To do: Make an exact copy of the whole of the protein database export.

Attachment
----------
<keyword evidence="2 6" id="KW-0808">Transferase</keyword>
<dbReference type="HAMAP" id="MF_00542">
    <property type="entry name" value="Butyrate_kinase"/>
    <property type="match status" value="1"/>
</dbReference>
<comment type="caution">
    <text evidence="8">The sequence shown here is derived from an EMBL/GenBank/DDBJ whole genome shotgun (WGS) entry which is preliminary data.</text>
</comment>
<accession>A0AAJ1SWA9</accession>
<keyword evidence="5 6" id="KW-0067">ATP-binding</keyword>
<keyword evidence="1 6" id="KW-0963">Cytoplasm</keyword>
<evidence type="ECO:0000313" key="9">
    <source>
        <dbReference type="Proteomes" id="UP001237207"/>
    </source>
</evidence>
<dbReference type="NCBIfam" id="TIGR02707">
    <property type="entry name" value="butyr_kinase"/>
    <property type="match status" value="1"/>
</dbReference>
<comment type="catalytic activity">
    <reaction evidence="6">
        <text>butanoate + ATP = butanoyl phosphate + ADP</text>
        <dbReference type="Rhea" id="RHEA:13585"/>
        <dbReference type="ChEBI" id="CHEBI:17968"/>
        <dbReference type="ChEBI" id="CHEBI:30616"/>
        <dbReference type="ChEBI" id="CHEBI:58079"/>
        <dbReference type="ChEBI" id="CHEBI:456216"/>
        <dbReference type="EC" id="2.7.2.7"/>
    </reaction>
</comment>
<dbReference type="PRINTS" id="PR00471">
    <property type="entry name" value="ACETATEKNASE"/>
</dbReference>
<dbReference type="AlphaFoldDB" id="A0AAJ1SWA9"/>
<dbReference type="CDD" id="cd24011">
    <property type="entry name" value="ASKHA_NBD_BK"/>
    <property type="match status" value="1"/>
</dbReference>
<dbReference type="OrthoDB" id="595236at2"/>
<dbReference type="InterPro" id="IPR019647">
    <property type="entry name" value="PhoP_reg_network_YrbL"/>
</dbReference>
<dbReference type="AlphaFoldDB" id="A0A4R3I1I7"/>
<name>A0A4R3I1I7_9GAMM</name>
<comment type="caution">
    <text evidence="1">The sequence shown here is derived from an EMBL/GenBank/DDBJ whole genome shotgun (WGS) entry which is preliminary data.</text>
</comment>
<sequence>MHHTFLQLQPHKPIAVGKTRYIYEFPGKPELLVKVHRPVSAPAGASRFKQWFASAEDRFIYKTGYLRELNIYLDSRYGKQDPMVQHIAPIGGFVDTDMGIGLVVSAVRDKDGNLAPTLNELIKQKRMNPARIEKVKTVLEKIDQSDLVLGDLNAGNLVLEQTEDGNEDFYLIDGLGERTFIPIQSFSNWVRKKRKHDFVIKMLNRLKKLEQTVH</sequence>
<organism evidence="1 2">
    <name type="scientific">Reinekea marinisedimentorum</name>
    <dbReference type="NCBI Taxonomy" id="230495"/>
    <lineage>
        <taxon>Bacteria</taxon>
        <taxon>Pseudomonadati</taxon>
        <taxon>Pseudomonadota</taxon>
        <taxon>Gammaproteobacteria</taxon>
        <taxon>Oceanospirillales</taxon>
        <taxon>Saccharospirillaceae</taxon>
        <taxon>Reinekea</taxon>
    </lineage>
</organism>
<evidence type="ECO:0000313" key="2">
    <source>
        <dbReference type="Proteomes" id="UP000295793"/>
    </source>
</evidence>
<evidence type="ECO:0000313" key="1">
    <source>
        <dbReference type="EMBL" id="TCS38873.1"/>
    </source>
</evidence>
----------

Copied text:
<keyword evidence="2 6" id="KW-0808">Transferase</keyword>
<dbReference type="HAMAP" id="MF_00542">
    <property type="entry name" value="Butyrate_kinase"/>
    <property type="match status" value="1"/>
</dbReference>
<comment type="caution">
    <text evidence="8">The sequence shown here is derived from an EMBL/GenBank/DDBJ whole genome shotgun (WGS) entry which is preliminary data.</text>
</comment>
<accession>A0AAJ1SWA9</accession>
<keyword evidence="5 6" id="KW-0067">ATP-binding</keyword>
<keyword evidence="1 6" id="KW-0963">Cytoplasm</keyword>
<evidence type="ECO:0000313" key="9">
    <source>
        <dbReference type="Proteomes" id="UP001237207"/>
    </source>
</evidence>
<dbReference type="NCBIfam" id="TIGR02707">
    <property type="entry name" value="butyr_kinase"/>
    <property type="match status" value="1"/>
</dbReference>
<comment type="catalytic activity">
    <reaction evidence="6">
        <text>butanoate + ATP = butanoyl phosphate + ADP</text>
        <dbReference type="Rhea" id="RHEA:13585"/>
        <dbReference type="ChEBI" id="CHEBI:17968"/>
        <dbReference type="ChEBI" id="CHEBI:30616"/>
        <dbReference type="ChEBI" id="CHEBI:58079"/>
        <dbReference type="ChEBI" id="CHEBI:456216"/>
        <dbReference type="EC" id="2.7.2.7"/>
    </reaction>
</comment>
<dbReference type="PRINTS" id="PR00471">
    <property type="entry name" value="ACETATEKNASE"/>
</dbReference>
<dbReference type="AlphaFoldDB" id="A0AAJ1SWA9"/>
<dbReference type="CDD" id="cd24011">
    <property type="entry name" value="ASKHA_NBD_BK"/>
    <property type="match status" value="1"/>
</dbReference>
<dbReference type="OrthoDB" id="595236at2"/>
<dbReference type="InterPro" id="IPR019647">
    <property type="entry name" value="PhoP_reg_network_YrbL"/>
</dbReference>
<dbReference type="AlphaFoldDB" id="A0A4R3I1I7"/>
<name>A0A4R3I1I7_9GAMM</name>
<comment type="caution">
    <text evidence="1">The sequence shown here is derived from an EMBL/GenBank/DDBJ whole genome shotgun (WGS) entry which is preliminary data.</text>
</comment>
<sequence>MHHTFLQLQPHKPIAVGKTRYIYEFPGKPELLVKVHRPVSAPAGASRFKQWFASAEDRFIYKTGYLRELNIYLDSRYGKQDPMVQHIAPIGGFVDTDMGIGLVVSAVRDKDGNLAPTLNELIKQKRMNPARIEKVKTVLEKIDQSDLVLGDLNAGNLVLEQTEDGNEDFYLIDGLGERTFIPIQSFSNWVRKKRKHDFVIKMLNRLKKLEQTVH</sequence>
<organism evidence="1 2">
    <name type="scientific">Reinekea marinisedimentorum</name>
    <dbReference type="NCBI Taxonomy" id="230495"/>
    <lineage>
        <taxon>Bacteria</taxon>
        <taxon>Pseudomonadati</taxon>
        <taxon>Pseudomonadota</taxon>
        <taxon>Gammaproteobacteria</taxon>
        <taxon>Oceanospirillales</taxon>
        <taxon>Saccharospirillaceae</taxon>
        <taxon>Reinekea</taxon>
    </lineage>
</organism>
<evidence type="ECO:0000313" key="2">
    <source>
        <dbReference type="Proteomes" id="UP000295793"/>
    </source>
</evidence>
<evidence type="ECO:0000313" key="1">
    <source>
        <dbReference type="EMBL" id="TCS38873.1"/>
    </source>
</evidence>